The Court of Appeal has granted leniency to a litigant whose first attempt at submitting a document failed because the electronic file was too big.
In J v K & Anor, Lord Justice Underhill said the appellant, then unrepresented, could not have been expected to know the limits on email submission and his appeal was wrongly dismissed.
The appellant had emailed the Employment Appeal Tribunal attaching the notice of appeal and specified documents – but unbeknown to him the maximum capacity of the EAT’s server was 10 megabytes. As the attachment broke this limit, the email was not received by the EAT. Having sent the email five minutes before the 42-day limit for submitting an appeal was due to expire, he missed this deadline – despite splitting the attachments and re-sending it an hour later.
At the tribunal Judge Hand dismissed the application for an extension on the basis the appellant left it too late to file his documents and he had access to guidance warning him about the 10MB limit.
But following a hearing at the Court of Appeal, judges agreed to grant sufficient extension to render his appeal to the EAT in time. This effectively reactivated his overall appeal, which will be considered by the EAT in the usual way.
Underhill LJ said it was ‘inconceivable’ that the appellant’s application for extension could fairly be refused, even if the problem could have been fixed by earlier submission of the documents.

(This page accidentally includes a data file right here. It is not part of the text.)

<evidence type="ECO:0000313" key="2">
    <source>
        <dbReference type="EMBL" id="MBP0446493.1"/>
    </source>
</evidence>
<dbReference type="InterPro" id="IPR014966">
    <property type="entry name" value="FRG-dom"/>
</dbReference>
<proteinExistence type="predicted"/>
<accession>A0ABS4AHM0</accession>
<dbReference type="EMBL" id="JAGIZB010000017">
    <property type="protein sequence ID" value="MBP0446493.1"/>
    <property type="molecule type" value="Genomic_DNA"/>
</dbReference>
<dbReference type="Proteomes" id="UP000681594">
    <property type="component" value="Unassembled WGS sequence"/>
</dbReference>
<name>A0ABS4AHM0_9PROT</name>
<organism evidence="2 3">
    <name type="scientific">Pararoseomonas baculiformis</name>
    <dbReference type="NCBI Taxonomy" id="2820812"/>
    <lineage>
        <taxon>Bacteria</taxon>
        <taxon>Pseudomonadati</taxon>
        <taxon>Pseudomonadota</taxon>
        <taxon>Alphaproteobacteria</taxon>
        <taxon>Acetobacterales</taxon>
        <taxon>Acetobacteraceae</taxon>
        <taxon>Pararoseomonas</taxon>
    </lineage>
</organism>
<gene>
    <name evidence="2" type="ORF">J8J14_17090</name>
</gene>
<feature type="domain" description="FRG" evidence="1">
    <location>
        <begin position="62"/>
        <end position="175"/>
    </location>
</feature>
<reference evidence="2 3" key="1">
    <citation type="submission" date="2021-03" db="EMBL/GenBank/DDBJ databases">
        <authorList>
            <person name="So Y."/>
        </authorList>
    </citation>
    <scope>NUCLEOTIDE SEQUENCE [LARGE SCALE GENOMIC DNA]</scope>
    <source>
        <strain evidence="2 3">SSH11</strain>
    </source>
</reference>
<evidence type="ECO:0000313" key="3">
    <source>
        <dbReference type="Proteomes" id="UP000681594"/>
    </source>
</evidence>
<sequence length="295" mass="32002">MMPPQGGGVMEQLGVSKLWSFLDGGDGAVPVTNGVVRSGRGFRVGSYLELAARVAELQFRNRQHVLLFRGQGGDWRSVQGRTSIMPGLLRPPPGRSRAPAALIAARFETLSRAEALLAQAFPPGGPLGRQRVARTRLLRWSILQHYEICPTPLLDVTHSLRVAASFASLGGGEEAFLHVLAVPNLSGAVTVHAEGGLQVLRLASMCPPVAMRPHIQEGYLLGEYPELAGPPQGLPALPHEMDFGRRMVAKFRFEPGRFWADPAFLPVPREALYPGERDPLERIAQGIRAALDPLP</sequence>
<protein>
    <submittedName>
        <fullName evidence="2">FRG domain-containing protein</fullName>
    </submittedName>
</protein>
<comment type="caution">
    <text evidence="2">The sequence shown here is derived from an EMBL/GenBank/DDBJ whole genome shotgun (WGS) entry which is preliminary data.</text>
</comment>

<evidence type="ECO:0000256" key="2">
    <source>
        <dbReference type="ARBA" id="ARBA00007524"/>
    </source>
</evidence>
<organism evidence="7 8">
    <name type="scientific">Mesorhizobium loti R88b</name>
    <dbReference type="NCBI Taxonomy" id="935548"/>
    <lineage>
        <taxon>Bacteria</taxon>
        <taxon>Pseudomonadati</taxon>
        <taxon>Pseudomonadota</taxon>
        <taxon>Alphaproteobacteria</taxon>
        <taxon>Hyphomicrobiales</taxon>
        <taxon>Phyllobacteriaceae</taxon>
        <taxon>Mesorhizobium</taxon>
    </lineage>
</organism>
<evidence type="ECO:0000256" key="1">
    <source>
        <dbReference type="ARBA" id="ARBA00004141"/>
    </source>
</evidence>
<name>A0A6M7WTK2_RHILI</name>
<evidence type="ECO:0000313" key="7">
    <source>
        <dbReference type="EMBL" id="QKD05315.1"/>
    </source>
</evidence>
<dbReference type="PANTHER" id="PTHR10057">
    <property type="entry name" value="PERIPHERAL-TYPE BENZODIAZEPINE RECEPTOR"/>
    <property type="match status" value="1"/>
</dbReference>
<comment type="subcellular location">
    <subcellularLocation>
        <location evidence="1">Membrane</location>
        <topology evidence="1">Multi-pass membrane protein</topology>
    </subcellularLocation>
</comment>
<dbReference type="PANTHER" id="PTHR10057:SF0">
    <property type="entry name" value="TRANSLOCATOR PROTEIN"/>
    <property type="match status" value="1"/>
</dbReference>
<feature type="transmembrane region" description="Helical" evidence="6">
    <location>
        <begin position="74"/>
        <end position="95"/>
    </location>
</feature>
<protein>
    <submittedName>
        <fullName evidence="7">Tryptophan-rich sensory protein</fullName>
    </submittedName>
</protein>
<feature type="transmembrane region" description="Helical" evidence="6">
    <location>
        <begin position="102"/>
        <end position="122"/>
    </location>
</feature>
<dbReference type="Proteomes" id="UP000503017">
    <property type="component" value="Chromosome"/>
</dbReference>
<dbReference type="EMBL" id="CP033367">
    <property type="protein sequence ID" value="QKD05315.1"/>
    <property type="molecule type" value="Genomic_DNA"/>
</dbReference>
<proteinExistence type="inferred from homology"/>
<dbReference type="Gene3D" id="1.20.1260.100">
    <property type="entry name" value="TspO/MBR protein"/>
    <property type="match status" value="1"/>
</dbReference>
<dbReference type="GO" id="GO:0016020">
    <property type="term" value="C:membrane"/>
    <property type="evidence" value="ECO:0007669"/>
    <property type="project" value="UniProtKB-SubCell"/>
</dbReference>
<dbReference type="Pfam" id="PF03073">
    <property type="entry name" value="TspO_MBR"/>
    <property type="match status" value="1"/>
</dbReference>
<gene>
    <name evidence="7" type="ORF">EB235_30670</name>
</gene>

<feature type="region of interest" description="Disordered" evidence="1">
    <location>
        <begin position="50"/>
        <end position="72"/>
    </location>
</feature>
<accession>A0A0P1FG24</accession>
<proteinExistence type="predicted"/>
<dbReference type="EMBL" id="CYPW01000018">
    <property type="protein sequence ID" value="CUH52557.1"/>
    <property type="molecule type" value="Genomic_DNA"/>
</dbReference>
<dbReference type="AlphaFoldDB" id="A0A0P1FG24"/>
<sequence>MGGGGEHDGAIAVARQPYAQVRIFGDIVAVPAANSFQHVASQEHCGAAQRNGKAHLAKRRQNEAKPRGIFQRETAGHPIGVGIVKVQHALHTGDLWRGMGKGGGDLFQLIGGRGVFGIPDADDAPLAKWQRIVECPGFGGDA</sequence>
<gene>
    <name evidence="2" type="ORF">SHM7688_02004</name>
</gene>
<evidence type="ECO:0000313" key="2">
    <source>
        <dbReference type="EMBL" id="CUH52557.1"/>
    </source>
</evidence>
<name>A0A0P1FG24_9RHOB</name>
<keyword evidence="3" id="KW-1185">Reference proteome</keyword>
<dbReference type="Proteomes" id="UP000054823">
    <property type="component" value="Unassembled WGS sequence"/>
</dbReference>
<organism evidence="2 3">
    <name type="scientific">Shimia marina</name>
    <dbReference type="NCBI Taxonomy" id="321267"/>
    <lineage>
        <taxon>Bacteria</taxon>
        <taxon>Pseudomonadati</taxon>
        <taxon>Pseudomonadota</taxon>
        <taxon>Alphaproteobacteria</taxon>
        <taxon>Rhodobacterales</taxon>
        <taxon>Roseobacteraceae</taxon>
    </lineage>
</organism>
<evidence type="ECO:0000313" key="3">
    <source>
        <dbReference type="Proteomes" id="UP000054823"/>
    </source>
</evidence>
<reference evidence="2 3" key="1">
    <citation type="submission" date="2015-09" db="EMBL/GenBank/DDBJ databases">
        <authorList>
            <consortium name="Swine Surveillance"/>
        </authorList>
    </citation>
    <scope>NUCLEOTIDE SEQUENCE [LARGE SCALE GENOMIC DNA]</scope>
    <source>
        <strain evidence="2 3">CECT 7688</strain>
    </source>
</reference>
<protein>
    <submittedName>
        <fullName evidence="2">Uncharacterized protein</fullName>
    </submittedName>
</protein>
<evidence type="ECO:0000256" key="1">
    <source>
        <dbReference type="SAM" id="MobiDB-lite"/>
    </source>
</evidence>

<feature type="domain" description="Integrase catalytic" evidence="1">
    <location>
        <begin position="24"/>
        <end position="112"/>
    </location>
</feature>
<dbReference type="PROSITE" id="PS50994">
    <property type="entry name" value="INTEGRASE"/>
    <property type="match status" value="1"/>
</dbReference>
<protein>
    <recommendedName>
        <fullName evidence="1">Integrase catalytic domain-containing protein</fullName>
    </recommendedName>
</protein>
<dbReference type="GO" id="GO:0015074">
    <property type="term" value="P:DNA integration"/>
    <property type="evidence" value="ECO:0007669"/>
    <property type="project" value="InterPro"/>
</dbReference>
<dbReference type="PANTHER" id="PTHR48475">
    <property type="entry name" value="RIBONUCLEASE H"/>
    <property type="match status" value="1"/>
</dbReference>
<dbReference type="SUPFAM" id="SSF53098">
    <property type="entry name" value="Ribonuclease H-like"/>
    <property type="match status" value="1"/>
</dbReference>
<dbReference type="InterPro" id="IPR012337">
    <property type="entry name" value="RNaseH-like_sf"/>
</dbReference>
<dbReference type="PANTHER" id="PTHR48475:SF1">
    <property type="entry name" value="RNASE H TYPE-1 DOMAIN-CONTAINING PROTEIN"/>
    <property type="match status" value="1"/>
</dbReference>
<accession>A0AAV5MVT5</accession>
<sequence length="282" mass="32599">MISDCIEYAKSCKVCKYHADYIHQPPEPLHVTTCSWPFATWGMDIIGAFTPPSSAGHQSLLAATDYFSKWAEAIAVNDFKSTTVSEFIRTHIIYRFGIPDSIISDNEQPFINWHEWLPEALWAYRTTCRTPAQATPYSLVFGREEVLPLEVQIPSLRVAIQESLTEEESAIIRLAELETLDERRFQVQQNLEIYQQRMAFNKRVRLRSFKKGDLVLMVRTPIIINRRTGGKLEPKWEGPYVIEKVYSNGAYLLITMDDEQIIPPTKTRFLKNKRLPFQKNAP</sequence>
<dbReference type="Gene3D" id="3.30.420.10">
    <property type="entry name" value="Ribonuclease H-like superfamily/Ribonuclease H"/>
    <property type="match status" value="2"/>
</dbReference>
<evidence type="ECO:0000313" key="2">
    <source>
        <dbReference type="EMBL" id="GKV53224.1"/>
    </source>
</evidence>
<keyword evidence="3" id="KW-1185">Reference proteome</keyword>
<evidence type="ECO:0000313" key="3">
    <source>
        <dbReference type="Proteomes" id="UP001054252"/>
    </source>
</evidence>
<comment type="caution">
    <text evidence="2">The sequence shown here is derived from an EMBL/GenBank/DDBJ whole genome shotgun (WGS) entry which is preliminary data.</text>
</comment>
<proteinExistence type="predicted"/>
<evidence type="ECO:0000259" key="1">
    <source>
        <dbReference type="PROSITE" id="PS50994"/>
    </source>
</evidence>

‘The obstacle here was not, as it generally is, something extraneous to the EAT – such as documents going astray in the post, or a traffic accident delaying the appellant’s arrival at the EAT, or a computer failure at his or her end,’ said the judge. ‘Rather, the problem was the limited capacity of the EAT’s own system (insufficiently notified to the appellant). That seems to me to put the case into a rather different category.’
He said the email failure was akin to the appellant being unable to deliver documents in person because the EAT doors or letterbox were jammed.
The court heard there is guidance to litigants about the email server limitations, but the appellant never received a letter which outlined this, and so was not referred to the guidance.
The judge said the covering letter routinely sent to employment tribunal users should refer directly to guidance for making an appeal, and make it clear this ought to be read. The guidance itself should also state that the 10MB limit is easily exceeded if scanned documents are included.